• Cforchange

    This is the best news I’ve heard all day.

    Don’t you think we’ve waited long enough for meaninful party reform – look right. If the GOP were mending itself to competance, don’t you think they would be looking to the bright like C Whitman for a direction. If you’ve been a GOP member for only a decade or so – you should check out her achievements. That’s how smart the party used to be.
    There are lots and lots of sidelined members all to appease a certain few. If you think the majority like to hear nonstop about what Ms Palin thinks, you are very wrong. We’re freaking out mad.

    Please add C Whitman to the list of possible idependent options.

  • jjv

    If there is a third party I hope its liberal leaning. Does anybody remember John Anderson? Isn’t he exactly the type of guy who we are talking about? I remember the old Doonseberry’s with Mike following him around. Would it get more than Perot’s 19%? Would it hurt Democrats or Republicans and where?

  • Oldskool

    The most effective thing we could do is “accidentally” send drones over Fox News. It’s hard to imagine that anything responsible is ever going to happen as long as they’re around.

    Lindsey Graham was quoted as saying his work with Dems on a particular bill would have to be speedy because he knew it would be torpedoed as soon as Fox learned about it.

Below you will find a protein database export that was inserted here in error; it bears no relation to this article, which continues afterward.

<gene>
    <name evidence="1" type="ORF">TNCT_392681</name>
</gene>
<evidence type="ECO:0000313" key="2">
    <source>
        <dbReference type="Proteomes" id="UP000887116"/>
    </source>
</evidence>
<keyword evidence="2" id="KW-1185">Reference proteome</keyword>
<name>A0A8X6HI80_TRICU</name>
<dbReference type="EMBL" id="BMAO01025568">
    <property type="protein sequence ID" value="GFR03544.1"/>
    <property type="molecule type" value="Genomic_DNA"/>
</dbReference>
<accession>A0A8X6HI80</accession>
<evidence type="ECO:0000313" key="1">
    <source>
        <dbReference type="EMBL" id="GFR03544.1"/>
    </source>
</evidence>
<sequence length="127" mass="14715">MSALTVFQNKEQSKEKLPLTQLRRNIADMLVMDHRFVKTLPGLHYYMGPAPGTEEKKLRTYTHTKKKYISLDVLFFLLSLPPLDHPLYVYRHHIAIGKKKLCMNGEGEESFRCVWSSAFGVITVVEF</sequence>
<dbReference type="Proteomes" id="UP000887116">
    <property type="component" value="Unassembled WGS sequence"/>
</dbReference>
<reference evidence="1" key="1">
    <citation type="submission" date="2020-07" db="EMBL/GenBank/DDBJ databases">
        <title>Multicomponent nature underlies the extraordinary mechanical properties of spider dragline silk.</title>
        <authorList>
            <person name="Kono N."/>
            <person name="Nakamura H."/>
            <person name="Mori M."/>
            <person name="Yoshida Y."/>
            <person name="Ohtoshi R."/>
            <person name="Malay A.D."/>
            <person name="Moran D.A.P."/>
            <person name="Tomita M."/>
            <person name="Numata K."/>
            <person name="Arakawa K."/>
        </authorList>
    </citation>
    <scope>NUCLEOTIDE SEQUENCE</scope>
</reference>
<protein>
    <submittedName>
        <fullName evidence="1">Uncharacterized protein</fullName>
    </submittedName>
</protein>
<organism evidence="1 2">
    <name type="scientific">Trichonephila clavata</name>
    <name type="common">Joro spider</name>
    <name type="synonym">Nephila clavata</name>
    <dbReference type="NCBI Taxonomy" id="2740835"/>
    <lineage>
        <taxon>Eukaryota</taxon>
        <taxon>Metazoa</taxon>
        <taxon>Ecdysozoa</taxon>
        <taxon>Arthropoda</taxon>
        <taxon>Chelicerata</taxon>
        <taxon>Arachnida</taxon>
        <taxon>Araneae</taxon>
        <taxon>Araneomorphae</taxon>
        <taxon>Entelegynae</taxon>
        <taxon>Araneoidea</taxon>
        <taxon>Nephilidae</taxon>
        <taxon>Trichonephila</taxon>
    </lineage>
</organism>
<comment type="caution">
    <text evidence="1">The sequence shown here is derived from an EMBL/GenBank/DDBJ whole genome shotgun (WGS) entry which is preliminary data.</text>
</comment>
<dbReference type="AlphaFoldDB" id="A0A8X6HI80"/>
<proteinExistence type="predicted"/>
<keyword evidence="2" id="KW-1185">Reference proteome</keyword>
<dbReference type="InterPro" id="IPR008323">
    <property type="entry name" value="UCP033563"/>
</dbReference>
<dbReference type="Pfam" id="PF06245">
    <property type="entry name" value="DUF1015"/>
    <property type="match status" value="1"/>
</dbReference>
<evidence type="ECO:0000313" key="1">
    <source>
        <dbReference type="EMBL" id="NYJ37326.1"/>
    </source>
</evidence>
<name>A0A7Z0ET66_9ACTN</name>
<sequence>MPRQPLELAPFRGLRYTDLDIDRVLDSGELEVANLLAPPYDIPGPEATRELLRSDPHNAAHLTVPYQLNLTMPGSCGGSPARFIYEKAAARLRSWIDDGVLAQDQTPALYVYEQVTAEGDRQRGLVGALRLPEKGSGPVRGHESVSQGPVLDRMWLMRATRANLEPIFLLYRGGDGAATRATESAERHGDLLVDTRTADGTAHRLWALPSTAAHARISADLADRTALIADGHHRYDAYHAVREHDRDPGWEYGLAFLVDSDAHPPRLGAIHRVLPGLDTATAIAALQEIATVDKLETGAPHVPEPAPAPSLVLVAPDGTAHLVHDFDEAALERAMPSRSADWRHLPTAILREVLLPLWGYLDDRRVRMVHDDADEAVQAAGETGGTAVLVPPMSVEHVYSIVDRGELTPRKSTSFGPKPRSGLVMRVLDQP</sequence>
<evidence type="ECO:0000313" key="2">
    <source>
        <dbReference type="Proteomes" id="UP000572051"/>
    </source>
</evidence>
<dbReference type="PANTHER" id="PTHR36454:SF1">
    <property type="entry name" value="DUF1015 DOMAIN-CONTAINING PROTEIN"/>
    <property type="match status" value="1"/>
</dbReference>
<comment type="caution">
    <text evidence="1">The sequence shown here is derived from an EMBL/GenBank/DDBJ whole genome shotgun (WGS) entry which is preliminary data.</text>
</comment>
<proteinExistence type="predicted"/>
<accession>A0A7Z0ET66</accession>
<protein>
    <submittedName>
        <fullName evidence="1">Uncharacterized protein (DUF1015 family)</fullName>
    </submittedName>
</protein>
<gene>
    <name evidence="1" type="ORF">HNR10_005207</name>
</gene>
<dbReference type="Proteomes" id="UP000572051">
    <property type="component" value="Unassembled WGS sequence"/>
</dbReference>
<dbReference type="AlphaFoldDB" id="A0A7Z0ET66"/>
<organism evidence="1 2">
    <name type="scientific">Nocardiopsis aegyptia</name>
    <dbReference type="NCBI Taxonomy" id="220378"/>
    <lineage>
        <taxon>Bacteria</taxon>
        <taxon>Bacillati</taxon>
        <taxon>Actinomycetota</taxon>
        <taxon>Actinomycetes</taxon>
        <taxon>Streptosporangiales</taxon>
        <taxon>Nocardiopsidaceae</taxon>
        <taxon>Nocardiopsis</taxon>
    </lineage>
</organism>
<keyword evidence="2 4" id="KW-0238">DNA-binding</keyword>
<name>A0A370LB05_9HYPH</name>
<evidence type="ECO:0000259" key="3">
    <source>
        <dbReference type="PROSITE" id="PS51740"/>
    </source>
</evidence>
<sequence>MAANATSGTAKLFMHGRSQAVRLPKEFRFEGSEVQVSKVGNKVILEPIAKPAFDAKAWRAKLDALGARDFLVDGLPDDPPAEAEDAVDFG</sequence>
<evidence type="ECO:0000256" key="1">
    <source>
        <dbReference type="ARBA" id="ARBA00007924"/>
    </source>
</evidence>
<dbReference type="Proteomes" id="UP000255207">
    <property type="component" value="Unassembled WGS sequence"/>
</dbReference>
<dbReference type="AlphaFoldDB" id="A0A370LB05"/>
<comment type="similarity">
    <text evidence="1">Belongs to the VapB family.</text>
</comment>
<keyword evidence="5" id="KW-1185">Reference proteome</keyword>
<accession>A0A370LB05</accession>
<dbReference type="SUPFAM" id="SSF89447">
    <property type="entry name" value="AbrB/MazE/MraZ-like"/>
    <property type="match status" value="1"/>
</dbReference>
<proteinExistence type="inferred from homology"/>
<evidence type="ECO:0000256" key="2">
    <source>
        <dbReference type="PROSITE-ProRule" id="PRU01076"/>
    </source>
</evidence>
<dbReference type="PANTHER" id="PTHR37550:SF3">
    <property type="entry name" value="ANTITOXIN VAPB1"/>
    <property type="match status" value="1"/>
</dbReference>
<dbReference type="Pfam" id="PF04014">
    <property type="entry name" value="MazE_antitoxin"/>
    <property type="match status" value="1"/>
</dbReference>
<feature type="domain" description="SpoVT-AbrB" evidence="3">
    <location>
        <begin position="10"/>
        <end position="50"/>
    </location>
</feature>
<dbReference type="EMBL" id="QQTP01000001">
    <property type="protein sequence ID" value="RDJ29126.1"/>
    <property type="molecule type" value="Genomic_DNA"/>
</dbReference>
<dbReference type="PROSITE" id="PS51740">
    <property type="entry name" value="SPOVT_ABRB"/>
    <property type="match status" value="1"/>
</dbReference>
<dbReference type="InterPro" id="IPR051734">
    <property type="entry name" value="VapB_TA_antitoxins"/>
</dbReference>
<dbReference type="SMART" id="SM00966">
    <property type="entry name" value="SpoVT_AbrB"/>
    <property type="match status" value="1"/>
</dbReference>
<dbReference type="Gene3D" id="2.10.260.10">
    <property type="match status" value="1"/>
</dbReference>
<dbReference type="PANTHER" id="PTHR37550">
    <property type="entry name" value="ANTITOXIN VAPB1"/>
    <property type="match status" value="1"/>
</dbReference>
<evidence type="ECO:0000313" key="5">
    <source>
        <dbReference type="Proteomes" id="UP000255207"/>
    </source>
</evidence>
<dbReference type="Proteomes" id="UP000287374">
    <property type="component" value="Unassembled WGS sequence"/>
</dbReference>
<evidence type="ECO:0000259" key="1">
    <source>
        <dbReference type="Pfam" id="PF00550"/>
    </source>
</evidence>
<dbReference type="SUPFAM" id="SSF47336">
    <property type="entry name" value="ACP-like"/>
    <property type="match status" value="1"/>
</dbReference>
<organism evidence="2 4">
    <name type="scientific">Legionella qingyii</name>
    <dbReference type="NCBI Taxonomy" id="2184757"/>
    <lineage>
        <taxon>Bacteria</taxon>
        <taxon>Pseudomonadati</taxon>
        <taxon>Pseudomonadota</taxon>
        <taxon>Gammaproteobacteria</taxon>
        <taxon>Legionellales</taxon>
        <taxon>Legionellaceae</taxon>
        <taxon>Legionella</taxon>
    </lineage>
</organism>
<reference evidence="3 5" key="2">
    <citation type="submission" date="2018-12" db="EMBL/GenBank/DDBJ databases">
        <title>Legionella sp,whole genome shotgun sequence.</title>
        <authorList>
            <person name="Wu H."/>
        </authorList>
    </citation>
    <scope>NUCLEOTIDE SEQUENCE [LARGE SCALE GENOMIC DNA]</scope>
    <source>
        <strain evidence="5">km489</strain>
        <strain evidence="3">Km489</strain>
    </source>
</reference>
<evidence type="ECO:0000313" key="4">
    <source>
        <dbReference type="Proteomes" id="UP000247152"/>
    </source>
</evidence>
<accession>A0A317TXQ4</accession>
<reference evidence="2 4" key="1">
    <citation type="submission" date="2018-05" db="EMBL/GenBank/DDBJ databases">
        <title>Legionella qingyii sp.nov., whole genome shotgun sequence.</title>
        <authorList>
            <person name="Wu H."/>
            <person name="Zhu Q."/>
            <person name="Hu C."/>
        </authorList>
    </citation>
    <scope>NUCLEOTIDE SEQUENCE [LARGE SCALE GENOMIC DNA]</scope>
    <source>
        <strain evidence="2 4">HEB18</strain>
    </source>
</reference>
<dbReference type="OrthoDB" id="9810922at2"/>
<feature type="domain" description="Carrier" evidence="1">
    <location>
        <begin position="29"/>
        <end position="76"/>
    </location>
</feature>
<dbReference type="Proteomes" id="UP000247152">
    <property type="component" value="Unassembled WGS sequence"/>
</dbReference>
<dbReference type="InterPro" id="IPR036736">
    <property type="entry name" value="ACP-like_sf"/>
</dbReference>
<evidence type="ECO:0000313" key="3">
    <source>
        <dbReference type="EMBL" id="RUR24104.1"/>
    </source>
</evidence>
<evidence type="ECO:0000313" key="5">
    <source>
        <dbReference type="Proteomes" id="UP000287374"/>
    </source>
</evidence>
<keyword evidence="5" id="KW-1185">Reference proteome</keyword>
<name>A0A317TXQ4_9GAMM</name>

• mpolito

    McKinnon’s set of policies are not winners. Has he ever spoken to regular GOP voters, rather than a bunch of D.C. types? He says he is not a deep thinker, and with all due respect, he is not kidding. The whole abortion debate revolves around whether or not the entity inside the womb is a human or not. If it is, obviously the government should protect it, unless you think homicide is okay. So to say it is “inconsistent” is highly dubious. Furthermore, McKinnon does not address foreign policy, where “interventionism” (which David supports) violates what Mark understands as “conservative principles” just as much as social conservatism. If the government should not play a role in marriage, does he support letting three people marry? If not, why not? How does he square that circle? His claims to a conservative philosophical inconsistency are extremely weak.